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Trump blames Clinton for Iran’s ‘dominance,’ suggesting Middle East will play major campaign role
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Trump blames Clinton for Iran’s ‘dominance,’ suggesting Middle East will play major campaign role

Donald Trump speaking during an event at Trump SoHo Hotel in New York City, June 22, 2016. (Drew Angerer/Getty Images)
Donald Trump speaking during an event at Trump SoHo Hotel in New York City, June 22, 2016. (Drew Angerer/Getty Images)

WASHINGTON (JTA) — Donald Trump said Iran is the dominant Islamic power in the Middle East and is on the road to nuclear weapons because of Hillary Clinton, a signal that Israel and Middle East policy will be at the forefront of an increasingly bitter campaign.

The Israel and Iran citations in the presumptive Republican presidential nominee’s major speech on Wednesday echoed similar attacks by Clinton on Trump two weeks ago.

Like two recent Clinton speeches, Trump’s address was more about defining his opponent as unviable than about advancing his own policies — and like Clinton, he said he would be better for Israel.

Trump said Clinton was corrupted by donations from the Muslim and Arab world to her husband’s charitable foundation, although at least one instance he cited as a gift to Clinton – $58,000 in jewelry from Brunei – was a gift to the State Department and not for Clinton’s use, according to the New York Times.

Describing the world in 2009 at the outset of Barack Obama’s presidency and Clinton’s stint as secretary of state, he said: “Iran was being choked by sanctions.” Now, he said, “Thanks to Hillary Clinton, Iran is now the dominant Islamic power in the Middle East and on the road to nuclear weapons.”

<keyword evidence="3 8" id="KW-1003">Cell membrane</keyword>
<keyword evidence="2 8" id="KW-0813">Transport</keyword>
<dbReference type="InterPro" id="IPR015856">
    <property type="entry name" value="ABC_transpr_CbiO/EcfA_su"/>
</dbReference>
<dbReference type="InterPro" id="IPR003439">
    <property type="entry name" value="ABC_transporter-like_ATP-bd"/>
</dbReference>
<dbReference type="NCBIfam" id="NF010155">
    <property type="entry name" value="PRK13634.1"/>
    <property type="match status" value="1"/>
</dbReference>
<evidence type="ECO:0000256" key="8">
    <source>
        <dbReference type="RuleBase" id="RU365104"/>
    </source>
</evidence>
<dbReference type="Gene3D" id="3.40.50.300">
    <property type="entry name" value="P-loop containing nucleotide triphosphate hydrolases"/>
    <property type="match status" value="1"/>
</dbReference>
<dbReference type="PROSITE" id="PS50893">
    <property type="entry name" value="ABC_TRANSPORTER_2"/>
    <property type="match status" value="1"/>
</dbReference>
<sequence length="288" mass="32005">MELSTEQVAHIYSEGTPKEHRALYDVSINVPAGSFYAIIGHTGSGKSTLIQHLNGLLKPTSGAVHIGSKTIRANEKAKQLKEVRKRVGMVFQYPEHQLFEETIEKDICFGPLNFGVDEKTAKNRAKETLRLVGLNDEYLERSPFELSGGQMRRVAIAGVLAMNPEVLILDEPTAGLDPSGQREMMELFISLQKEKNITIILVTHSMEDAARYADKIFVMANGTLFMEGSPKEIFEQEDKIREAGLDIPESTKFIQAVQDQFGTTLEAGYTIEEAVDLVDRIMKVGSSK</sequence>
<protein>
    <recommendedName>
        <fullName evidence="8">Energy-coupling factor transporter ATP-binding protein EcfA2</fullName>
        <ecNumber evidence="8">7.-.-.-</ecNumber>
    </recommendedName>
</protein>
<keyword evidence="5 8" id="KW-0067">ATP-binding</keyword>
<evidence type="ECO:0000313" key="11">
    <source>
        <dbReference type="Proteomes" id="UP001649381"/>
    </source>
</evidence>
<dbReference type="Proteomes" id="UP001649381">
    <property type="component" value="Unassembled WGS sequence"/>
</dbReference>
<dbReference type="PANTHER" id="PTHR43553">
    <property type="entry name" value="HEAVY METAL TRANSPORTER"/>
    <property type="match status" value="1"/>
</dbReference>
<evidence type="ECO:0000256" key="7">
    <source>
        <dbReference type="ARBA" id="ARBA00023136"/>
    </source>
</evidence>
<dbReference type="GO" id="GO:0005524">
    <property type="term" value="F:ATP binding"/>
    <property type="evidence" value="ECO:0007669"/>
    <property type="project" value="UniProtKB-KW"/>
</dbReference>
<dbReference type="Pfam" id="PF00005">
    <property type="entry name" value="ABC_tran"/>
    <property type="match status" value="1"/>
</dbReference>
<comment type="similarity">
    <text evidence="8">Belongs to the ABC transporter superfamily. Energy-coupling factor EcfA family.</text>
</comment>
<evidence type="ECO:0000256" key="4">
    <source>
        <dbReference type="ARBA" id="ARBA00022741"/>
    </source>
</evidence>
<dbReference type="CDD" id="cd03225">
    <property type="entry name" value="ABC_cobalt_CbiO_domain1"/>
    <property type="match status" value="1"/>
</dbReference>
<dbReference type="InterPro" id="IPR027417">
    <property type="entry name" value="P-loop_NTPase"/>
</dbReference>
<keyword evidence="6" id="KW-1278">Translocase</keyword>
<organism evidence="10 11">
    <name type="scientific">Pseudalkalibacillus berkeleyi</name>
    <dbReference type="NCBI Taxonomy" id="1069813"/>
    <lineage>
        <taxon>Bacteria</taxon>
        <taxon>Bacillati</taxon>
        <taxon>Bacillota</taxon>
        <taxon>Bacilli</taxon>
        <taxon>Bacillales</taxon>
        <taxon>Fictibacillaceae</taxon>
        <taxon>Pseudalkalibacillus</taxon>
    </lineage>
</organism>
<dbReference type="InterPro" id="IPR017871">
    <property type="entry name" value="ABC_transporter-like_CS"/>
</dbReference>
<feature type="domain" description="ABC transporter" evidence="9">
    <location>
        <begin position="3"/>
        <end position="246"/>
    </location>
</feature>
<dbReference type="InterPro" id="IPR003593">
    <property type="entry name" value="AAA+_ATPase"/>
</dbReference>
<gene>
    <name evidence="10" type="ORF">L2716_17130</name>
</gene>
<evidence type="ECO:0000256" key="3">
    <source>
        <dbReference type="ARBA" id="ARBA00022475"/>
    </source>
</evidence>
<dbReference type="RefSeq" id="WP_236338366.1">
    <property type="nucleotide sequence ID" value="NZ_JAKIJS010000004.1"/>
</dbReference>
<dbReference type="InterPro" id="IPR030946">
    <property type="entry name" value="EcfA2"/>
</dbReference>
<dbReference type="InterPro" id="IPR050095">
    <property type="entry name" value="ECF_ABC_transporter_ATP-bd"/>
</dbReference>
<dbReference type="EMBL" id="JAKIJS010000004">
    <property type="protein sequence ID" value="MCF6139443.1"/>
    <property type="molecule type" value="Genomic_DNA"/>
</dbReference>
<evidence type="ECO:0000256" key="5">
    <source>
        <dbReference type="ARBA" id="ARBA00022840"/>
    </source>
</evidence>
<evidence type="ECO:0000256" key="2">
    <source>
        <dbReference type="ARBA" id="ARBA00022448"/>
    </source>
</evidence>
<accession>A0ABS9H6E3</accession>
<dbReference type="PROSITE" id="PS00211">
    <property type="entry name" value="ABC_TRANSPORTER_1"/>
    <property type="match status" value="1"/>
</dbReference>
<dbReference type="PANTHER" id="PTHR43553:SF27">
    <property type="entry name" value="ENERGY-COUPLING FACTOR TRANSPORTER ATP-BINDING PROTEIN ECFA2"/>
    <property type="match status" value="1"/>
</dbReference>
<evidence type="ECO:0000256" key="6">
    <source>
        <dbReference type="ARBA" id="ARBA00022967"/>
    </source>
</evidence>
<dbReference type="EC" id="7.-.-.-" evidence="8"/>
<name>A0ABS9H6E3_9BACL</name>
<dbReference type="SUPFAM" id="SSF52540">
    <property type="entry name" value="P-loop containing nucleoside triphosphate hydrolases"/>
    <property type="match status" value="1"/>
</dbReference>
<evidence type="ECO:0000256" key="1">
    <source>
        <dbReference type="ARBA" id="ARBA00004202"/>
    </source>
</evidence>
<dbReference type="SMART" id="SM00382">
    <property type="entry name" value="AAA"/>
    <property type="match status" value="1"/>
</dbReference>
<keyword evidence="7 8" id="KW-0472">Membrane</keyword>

The sanctions in place in 2009 were not keeping Iran from advances in its suspected nuclear weapons program. Tougher sanctions in 2010, introduced under Obama, are believed to be what led Iran to negotiate the sanctions relief for nuclear rollback deal between Iran and six major powers.

Critics of the deal, led by Israeli Prime Benjamin Netanyahu and congressional Republicans, have said it has empowered Iran’s power to make mischief in the region and does not go far enough to squelch its nuclear weapons capability. All acknowledge that it has nonetheless set back Iran’s suspected nuclear weapons ambitions by at least 10 years.

Clinton has taken credit for laying the groundwork for the agreement, although she has also hinted it could use tougher implementation.

“Egypt was governed by a friendly regime that honored its peace treaty with Israel, something very nice, because by the way, Israel has been totally mistreated by the United States,” Trump said.

The Hosni Mubarak regime honored the Camp David peace treaty, but so did its successors. Most experts saw the revolution that toppled Mubarak in 2011 as inevitable.

Tensions between Obama and Netanyahu have been sharp, and there have been deep divisions over peacemaking and the Iran deal that pro-Israel critics of Obama say leave Israel exposed in the diplomatic sphere. The Obama administration also has increased defense assistance and intelligence cooperation substantively.

Three weeks ago, Clinton cited Trump’s pledge early in the primaries to be neutral on Israeli-Palestinian peacemaking in order to bash him on Israel.

“It is no small thing when he talks about leaving NATO, or says he’ll stay neutral on Israel’s security,” she said on June 2 in San Diego, in what was billed as a foreign policy speech but what was mostly a broadside against Trump.

Trump has since walked back his remarks on “neutrality” and said he would favor Israel in Middle East policy.

“The world must understand that the United States will act decisively if necessary, including with military action, to stop Iran from getting a nuclear weapon,” Clinton said in San Diego. “In particular, Israel’s security is non-negotiable. They’re our closest ally in the region, and we have a moral obligation to defend them.”

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